We got some evidence last night that Norm may be right:
In an interview last night, Eva Moskowitz, the founder of Success Academy Charter Schools and a former city councilwoman, would not rule out a future primary bid against Mayor Bill de Blasio.
“It’s possible. I have always been very open about my respect for public service. My hope is though that we can really move this city forward,” Ms. Moskowitz said on NY1’s Inside City Hall in a response to a question about her rumored mayoral ambitions.
“I grew up in New York in the 1970s and I remember what it was like when governmental services did not work very, very well and I’m hoping we can keep the forward movement that we have seen in the city,” she added.
“If the forward movement doesn’t happen to your satisfaction, would we see a Eva Moskowitz in a candidacy as early as 2017?” host Errol Louis asked.
“Anything’s possible,” Ms. Moskowitz answered. “I love kids, I love what I’m doing, it’s incredibly hard. I love working with teachers and principals, they are my heroes. They are very dedicated to children and it’s very impactful.”
There is a huge downside for Eva if she decides to run.
Success Academies will get the kind of public scrutiny it so far has mostly avoided.
There's nothing better than a run for a higher office like NYC mayor to shine some light on a person's business practices.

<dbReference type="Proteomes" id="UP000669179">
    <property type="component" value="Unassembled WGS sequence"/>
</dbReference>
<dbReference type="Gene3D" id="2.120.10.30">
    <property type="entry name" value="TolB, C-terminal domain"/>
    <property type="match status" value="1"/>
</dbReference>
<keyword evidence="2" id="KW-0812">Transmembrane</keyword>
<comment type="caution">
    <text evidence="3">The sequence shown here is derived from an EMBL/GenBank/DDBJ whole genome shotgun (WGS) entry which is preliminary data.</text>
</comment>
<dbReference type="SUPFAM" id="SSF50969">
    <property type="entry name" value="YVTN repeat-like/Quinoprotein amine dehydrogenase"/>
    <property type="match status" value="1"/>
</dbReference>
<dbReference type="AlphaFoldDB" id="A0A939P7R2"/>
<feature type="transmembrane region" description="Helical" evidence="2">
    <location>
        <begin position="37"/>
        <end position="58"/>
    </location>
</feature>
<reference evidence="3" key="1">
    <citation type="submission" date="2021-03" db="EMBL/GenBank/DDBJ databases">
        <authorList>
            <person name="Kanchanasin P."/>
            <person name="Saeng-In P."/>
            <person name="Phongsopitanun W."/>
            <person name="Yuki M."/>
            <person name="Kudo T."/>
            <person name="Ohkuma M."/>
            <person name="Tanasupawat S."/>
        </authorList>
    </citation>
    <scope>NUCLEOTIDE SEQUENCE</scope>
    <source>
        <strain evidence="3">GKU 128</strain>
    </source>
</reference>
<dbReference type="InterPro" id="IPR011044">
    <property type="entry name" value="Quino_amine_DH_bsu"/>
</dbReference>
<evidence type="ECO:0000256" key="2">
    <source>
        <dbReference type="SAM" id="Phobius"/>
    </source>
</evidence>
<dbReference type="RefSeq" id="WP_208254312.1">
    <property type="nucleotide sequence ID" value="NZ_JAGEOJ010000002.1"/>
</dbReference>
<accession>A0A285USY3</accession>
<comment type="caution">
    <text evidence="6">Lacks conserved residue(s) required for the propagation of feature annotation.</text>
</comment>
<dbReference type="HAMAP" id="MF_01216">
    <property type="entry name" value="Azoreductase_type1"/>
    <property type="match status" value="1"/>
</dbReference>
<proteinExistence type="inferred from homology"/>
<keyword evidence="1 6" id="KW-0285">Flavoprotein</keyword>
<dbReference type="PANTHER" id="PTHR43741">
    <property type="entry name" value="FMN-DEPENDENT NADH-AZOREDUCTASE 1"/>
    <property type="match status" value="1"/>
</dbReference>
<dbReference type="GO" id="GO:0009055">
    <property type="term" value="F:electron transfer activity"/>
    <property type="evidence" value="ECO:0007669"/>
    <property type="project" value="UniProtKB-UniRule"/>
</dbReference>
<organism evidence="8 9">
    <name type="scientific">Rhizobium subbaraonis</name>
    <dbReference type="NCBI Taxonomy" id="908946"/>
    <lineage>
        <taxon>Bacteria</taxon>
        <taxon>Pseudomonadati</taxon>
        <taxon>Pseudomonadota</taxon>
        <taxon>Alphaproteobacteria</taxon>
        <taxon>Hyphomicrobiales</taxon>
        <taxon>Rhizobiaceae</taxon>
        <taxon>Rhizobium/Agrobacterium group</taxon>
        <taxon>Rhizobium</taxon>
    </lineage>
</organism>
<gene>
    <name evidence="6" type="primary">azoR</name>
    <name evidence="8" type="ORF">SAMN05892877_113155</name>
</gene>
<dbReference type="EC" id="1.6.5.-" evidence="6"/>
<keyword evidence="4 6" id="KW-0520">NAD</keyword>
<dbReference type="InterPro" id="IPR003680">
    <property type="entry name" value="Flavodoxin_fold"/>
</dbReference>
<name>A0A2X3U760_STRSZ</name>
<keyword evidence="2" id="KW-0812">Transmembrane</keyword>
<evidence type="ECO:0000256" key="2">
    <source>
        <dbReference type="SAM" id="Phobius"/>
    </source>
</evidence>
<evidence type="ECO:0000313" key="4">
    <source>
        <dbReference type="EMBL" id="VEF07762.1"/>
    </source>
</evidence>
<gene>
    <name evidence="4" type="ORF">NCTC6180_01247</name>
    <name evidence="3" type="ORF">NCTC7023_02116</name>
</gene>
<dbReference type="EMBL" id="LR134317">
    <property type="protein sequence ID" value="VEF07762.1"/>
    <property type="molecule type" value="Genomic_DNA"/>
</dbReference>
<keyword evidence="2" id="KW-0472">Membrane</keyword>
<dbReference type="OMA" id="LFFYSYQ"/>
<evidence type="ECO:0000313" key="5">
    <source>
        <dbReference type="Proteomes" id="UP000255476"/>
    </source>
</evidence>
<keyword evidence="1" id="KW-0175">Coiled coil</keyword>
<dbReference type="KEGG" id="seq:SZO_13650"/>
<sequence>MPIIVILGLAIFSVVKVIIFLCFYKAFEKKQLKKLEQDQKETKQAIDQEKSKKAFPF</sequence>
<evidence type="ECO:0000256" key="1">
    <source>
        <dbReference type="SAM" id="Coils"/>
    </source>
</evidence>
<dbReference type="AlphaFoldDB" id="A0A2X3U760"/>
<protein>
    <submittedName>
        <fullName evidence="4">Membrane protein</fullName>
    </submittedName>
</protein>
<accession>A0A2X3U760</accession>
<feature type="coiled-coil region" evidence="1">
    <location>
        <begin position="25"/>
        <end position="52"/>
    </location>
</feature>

Plus a Moskowitz run wouldn't be a done deal by any means:
Ms. Moskowitz, a Democrat like Mr. de Blasio, could be a formidable candidate if she chose to run. She has access to the wealthy donors who help buoy her charter network and enjoys relatively strong name recognition among primary voters. More moderate Democrats who passed on Mr. de Blasio in 2013 could find a candidate to unite around in 2017.
Still, a Moskowitz candidacy would face significant hurdles. Knocking off an incumbent mayor is exceedingly difficult. Labor unions and left-leaning community groups hostile to Ms. Moskowitz–the types of organizations that specialize in pulling out the vote for low turnout primaries–would rush to Mr. de Blasio’s defense. Ms. Moskowitz failed to win a Manhattan borough president’s race in 2005–Mr. de Blasio, to date, has never lost an election.
There are a lot of public school advocates and teachers out there who aren't happy with de Blasio and Farina, but there's nothing like the prospect of a Moskowitz mayorality to help with a shift in perception around that.
My guess is, even people who aren't happy with de Blasio and Farina would rally around them if Moskowitz was the alternative.
But, if I had to bet today on a Moskowitz run, I'd say she doesn't run.
Besides the scrutiny she'd take over her personal finances and charter network finances, she'd have to take a huge pay cut and develop a relationship with the public that she's just not temperamentally suited for.
Moskowitz has A reputation for being one of the most unkind, self-centered people in politics (just ask some of the people who used to work for her - they'll tell you.)
I have difficulty seeing her overcome that temperament problem, even with the money she would no doubt have at her disposal for political ads and her campaign.
Still, you never know how things will turn out in politics.
Even last summer, early on, few people thought de Blasio really had a chance to win.
So I won't rule out the possibility of a Mayor Moskowitz completely.
But for now I think she's just assuaging her own ego with the City Hall talk.